1. The Committee was informed that the manufacture of shredded suet from imported premier jus is subject to control by licence and that it is a condition of the licences that the product shall contain not less than 83 per cent. of fat. This figure was adopted in 1931 by the Council of the Society of Public Analysts and Other Analytical Chemists pending the establishment of a legal standard. 2. In the manufacture of shredded suet premier jus the fat is forced into shreds or granules and a cereal or amylaceous filler is added so as to form a coating over the particles of fat, thus preventing them from adhering together and at the same time retarding the development of rancidity. 3. The amount of filler taken up by the shredded fat depends primarily on its stickiness, which in turn depends on the temperature at which the manufacturing process is conducted. Manufacturers must give special attention to the problem of securing uniformity of distribution, otherwise part of a batch will take up more than its share of the amount of filler allowed by the manufacturing formula. In spite of all practicable care, complete uniformity cannot be ensured and some tolerance is therefore necessary to allow for unavoidable variations. 4. The proportion of filler used in the past by different manufacturers has varied considerably. A purchaser of shredded suet is primarily purchasing fat and it is desirable that the fat content shall be the maximum that can be included whilst still retaining good keeping properties. The Committee is of the opinion that shredded suet, to be of satisfactory quality, should not contain substantially less than 85 percent. of fat, and that a product approximating to this standard will have the necessary keeping properties. The Committee is satisfied that the allowance of 2 per cent. for uneven distribution on and among the shreds, which was adopted by the Council of the Society of Public Analysts in 1931, is reasonable, and understands that it is considered adequate by the manufacturers of shredded suet. 5. A small amount of suet (i.e., natural unrendered fat), received by butchers as part of their meat allocation, is chopped or minced, and in the latter case mixed with cereal filler and sold under the description “shredded suet.” By whichever method it is prepared it differs from the shredded suet made from premier jus by reason of the presence of membrane and moisture. If made by chopping it will contain more fat than the product made from premier jus, but if made by mincing and admixture with a filler it is likely to contain less owing to the membrane and moisture in the raw material and the impracticability of analytical control. 6. It was suggested to the Committee that the use of the description shredded suet for the products made by butchers was misleading and that the name should be restricted to the product made from premier jus. The Committee is, however, of the opinion that the general public would be equally satisfied whether the product supplied in response to a demand for shredded suet had been prepared with premier jus or suet. Further, it is considered that a purchaser of shredded suet is not prejudiced if he receives a product containing membrane and moisture provided he also receives the appropriate amount of fat. It therefore does not appear to the Committee that there is any necessity, from the viewpoint of protecting the public in regard to quality, for recommending the imposition of this restriction. 7. The Committee noted that the statement issued by the Council of the Society of Public Analysts included an expression of opinion that “the nature of any admixture to suet should be declared.” This recommendation is, however, outside the terms of reference of the Committee and no comment is therefore made thereon. 8. The Committee accordingly recommends that shredded suet should be required to contain not less than 83 per cent. of fat.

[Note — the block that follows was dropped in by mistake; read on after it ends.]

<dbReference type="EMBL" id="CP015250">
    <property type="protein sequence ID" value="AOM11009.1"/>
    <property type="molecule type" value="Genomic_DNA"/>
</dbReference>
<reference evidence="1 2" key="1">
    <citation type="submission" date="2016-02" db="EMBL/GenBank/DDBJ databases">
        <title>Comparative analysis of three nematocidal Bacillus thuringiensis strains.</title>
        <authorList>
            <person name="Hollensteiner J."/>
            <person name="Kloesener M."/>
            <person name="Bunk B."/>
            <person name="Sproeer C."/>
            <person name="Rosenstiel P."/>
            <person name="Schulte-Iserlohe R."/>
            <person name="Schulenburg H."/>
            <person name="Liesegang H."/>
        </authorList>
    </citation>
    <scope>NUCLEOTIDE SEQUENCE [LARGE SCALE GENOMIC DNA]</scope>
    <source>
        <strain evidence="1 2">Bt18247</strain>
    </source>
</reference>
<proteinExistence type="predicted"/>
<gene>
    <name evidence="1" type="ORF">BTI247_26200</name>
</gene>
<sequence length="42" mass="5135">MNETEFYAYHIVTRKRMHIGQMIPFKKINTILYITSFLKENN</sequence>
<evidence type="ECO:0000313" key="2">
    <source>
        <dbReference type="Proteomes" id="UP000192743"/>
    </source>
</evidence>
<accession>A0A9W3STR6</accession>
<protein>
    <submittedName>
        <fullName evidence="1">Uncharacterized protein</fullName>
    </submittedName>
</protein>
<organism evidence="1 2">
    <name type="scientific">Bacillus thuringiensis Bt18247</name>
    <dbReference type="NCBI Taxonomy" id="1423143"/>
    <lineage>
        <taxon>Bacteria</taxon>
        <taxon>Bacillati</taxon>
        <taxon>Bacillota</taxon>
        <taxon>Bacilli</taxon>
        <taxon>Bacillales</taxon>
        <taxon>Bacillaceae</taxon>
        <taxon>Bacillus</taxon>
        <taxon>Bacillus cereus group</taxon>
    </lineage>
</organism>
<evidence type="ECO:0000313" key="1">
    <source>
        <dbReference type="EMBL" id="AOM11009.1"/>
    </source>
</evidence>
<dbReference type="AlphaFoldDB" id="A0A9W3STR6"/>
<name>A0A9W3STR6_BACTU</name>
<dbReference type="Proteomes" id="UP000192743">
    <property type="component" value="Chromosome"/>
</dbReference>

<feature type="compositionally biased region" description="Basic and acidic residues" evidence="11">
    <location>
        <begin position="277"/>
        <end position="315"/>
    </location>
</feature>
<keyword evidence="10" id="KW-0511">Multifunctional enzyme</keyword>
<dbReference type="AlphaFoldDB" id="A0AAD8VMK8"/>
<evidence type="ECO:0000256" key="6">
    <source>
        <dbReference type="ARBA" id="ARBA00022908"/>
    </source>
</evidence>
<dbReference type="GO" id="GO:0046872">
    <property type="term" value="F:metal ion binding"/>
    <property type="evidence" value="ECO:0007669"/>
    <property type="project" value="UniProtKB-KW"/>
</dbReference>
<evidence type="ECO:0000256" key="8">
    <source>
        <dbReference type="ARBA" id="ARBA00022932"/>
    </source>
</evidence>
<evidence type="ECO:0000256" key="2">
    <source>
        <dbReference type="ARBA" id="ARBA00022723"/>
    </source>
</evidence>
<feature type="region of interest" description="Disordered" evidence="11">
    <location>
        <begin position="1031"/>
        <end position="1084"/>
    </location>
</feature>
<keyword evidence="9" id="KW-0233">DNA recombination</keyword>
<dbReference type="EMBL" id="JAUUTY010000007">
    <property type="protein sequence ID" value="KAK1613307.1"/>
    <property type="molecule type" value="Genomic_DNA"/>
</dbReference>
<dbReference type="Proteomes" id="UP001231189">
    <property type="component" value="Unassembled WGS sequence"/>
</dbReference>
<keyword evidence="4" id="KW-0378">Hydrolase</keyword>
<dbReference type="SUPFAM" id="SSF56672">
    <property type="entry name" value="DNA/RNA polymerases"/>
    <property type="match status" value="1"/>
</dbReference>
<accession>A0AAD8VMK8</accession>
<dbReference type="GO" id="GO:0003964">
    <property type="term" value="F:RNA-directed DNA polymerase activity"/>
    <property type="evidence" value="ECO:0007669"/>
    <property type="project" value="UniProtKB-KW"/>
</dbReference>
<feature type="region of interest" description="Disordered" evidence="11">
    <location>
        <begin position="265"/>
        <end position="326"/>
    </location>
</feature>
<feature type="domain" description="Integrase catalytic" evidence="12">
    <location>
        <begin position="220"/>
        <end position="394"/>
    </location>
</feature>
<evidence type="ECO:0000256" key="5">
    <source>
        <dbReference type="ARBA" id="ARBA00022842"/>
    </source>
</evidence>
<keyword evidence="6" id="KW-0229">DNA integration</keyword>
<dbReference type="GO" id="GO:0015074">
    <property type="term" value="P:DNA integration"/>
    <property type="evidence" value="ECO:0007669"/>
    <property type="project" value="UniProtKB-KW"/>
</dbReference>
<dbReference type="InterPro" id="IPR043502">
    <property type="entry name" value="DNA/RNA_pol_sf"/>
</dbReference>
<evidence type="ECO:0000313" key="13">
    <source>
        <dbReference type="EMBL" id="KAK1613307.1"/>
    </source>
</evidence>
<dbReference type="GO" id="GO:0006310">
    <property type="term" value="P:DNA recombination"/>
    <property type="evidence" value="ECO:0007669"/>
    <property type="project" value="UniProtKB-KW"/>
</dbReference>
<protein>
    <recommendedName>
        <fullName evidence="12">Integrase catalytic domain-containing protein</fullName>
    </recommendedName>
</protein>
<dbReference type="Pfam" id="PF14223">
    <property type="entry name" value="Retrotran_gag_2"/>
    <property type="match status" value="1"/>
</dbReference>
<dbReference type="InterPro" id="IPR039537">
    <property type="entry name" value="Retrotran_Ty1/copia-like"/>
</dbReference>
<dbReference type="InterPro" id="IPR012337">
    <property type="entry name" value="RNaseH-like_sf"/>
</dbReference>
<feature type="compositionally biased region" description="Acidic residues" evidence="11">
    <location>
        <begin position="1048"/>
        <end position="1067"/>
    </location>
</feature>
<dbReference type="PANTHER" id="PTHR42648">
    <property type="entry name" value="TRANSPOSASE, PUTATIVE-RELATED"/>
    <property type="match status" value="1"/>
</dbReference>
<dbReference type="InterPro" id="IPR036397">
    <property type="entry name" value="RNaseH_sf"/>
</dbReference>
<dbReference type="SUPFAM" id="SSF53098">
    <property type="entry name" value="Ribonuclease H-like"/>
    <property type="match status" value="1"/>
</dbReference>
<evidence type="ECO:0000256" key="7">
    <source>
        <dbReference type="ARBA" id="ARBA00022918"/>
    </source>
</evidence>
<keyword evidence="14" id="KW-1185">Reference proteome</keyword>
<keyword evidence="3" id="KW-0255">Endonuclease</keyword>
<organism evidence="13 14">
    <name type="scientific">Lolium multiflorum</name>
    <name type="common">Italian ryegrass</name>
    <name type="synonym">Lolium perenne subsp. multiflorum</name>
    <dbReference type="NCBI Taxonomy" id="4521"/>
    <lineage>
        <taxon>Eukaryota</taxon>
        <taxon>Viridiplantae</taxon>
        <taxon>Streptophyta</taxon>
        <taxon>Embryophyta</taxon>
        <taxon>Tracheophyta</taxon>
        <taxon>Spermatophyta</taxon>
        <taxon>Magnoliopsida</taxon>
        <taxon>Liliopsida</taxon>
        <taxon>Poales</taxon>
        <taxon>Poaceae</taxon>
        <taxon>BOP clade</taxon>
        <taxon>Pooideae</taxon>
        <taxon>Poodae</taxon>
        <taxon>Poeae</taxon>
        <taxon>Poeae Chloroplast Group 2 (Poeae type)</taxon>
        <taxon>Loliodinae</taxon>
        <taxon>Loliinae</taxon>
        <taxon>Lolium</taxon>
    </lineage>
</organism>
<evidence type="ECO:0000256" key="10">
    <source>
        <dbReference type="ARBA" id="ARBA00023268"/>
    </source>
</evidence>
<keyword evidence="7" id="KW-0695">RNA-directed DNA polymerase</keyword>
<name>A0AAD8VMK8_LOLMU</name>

A question of size THE Committee set up by the Minister of Education in 1957 to “consider the structure of the public library service in England and Wales, and to advise what changes, if any, should be made n the administrative arrangements, regard being had to the relation of public libraries to other libraries,” was the first such since the Kenyon Committee which reported in 1927. One of the most controversial aspects of the Roberts Committee's deliberations was the consideration of the minimum size (in terms of population) of an independent library system.
I HAVE sometimes been asked whether I am conscious, as the present editor of THE LIBRARY WORLD, of the spirit and influence of its founder, James Duff Brown, and of his editorial successors, who included J. D. Stewart and W. C. Berwick Sayers. The answer is that of course I am—how could it be otherwise?